One of the ablest prosecutors then in the Attorney General’s Department was A C M Ameer, who later was appointed Attorney General and conferred Silk. Ameer in his address to the Jury stated: “His plans should not miscarry and therefore the names of the senders of the parcels had to be selected with care, so that the recipients will be disarmed of suspicion by mere reason of the senders’ names.”

The man who posted the bombs at Havelock Town PO and at the GPO was not identified.

On that fateful day, the boy came after school and on seeing the parcel, opened it. The parcel bomb was of such magnitude that the roof of the Tarzan Bus Co was blown sky high, and the boy was blown to smithereens. Fortunately, the other recipients of the parcels acted with caution and did not open them.

The Police took charge of all unexploded parcels. They forthwith arrested the tailor L L Jayawardene, as there was overwhelming evidence against him.

The case came up at the Midland Assizes, on May 8, 1949, (Monday) before Puisne Justice Dr R F Dias (LLD) and an English-speaking Jury. A C M Ameer appeared for the Crown. Aelian Pereira, a flamboyant and a first class Jury lawyer, was the leading counsel for the Accused. Incidentally, Aelian’s father Walter Pereira (King’s Counsel) was acting Attorney General in 1906. He, along with C M Fernando, appeared for the prosecution in the Francis Attygalle Murder Case, in which John Kotalawela Sr was charged with the murder of his brother-in-law.

Ameer had woven the web in which the Accused L L Jayawardene, was well and truly cornered. The only hope now lay in Aelian Pereira’s powerful advocacy in his final Address to the Jury. He had been known to wrest a verdict in his favour from a reluctant Jury, by the power of his Address alone. It was not unthinkable that he would not repeat this feat in Jayawardene’s Defence. Aelian concluded his Address by quoting Sir Edward Marshall-Hall KC. Marshall-Hall KC was the ablest Criminal Lawyer in the British Empire, in the 19th Century.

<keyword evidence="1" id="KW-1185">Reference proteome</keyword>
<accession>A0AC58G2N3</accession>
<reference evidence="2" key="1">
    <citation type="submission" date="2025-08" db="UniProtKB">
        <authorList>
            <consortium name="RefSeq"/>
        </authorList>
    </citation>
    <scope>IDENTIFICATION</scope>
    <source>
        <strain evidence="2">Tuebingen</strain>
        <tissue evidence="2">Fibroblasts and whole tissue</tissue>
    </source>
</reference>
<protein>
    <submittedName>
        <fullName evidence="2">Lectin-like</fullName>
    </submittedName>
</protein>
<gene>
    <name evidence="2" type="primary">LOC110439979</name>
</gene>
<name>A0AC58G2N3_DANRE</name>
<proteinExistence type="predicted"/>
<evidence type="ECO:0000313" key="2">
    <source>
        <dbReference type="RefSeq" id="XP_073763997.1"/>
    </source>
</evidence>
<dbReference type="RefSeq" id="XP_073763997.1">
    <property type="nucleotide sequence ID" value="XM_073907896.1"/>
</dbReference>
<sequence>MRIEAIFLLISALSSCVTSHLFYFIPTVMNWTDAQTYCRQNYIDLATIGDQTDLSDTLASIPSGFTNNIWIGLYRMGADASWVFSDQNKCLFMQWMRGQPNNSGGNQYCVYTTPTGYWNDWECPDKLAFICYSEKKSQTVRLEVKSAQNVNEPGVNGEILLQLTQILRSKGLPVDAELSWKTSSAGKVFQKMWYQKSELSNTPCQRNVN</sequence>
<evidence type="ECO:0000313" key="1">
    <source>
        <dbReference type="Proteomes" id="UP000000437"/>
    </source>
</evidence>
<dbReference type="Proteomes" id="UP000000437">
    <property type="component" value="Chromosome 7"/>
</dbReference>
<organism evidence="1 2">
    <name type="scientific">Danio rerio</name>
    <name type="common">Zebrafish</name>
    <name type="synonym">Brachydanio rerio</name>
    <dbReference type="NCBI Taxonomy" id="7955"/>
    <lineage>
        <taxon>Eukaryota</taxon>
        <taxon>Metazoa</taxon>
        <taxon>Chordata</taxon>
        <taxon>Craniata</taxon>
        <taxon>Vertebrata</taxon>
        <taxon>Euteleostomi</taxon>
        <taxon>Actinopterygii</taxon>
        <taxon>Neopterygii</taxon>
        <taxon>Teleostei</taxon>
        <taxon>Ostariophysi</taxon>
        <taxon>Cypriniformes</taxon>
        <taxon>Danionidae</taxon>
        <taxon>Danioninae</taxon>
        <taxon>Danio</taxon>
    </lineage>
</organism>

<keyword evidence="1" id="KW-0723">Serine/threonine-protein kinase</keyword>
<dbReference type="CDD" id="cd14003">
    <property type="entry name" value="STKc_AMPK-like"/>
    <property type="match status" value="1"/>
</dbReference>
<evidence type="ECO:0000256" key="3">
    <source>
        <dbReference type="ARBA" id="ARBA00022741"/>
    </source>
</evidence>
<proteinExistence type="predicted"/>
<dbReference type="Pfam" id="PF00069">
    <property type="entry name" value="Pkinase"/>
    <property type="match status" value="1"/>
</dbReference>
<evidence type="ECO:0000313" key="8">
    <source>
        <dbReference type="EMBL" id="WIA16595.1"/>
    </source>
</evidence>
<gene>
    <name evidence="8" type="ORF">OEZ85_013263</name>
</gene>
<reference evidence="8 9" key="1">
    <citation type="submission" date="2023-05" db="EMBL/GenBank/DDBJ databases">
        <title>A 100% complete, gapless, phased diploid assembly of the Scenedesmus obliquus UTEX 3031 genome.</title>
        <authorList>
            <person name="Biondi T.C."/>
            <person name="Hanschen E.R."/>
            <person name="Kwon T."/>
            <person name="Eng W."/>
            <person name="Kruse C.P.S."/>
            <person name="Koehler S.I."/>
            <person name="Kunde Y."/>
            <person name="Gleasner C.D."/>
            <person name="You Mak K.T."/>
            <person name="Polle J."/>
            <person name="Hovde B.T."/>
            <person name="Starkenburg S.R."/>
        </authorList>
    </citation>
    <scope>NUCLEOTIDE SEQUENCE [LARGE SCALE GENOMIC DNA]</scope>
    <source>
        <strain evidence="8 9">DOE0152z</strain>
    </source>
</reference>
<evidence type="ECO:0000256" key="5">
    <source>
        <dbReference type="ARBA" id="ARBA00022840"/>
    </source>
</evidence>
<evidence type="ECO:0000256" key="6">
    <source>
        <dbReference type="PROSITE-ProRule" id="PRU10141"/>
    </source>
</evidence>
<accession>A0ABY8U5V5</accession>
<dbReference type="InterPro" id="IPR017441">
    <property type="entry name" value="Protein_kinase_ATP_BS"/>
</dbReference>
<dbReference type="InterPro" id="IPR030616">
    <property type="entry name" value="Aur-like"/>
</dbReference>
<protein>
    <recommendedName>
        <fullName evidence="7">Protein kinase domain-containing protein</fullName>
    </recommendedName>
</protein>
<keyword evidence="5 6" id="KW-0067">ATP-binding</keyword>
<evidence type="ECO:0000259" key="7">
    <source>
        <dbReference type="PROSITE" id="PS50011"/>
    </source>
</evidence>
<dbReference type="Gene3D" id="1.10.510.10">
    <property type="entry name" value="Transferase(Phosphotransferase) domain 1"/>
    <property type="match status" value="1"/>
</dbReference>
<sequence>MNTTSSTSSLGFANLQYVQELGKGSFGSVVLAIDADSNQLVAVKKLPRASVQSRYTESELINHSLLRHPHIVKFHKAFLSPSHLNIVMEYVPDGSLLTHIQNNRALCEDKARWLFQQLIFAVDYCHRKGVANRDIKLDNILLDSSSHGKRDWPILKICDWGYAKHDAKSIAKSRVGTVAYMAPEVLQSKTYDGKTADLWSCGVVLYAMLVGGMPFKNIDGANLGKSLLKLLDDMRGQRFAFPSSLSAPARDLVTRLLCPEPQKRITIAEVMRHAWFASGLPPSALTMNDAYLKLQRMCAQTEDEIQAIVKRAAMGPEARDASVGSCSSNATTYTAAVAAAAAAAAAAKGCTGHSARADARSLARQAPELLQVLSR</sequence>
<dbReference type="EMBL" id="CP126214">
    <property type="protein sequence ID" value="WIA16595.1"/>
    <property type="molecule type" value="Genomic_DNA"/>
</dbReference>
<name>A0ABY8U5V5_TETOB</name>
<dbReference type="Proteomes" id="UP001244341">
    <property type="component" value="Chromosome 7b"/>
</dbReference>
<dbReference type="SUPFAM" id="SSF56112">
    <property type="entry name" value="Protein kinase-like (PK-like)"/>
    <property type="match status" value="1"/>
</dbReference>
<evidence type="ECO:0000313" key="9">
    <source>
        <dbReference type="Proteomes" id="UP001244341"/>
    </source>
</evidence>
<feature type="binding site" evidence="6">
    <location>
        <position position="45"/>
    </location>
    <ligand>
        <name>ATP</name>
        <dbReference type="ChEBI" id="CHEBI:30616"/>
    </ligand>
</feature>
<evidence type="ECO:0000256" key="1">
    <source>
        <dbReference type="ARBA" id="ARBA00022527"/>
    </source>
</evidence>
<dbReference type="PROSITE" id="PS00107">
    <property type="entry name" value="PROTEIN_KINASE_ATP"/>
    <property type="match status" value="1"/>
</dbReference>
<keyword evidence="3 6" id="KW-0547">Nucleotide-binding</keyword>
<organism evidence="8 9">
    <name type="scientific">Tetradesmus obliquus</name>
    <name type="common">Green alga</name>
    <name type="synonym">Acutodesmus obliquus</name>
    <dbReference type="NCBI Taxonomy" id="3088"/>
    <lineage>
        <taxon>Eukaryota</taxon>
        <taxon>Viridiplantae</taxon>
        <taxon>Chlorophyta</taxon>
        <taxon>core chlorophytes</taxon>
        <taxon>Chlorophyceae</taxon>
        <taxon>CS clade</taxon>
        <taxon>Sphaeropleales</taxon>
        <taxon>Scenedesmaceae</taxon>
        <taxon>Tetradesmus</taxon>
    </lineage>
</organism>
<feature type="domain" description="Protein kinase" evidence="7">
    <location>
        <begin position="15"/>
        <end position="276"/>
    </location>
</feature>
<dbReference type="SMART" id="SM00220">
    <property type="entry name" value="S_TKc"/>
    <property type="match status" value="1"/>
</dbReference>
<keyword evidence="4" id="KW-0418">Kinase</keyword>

“Gentlemen, in the hands of Justice are held two scales and you are the people who watch and decide, as the blind figure of Justice holds those scales aloft. It is you who decide what is the result of the weighing. One scale is the Scale of the Prosecution, the other is the Scale of the Prisoner. The prosecution comes under your careful and acute scrutiny as they begin to put into the scales of the Crown, the bits of evidence which are to weigh and make the scale go downwards to a lower level than the other, and convict the prisoner of the crime of which he is charged.

Prisoner’s scale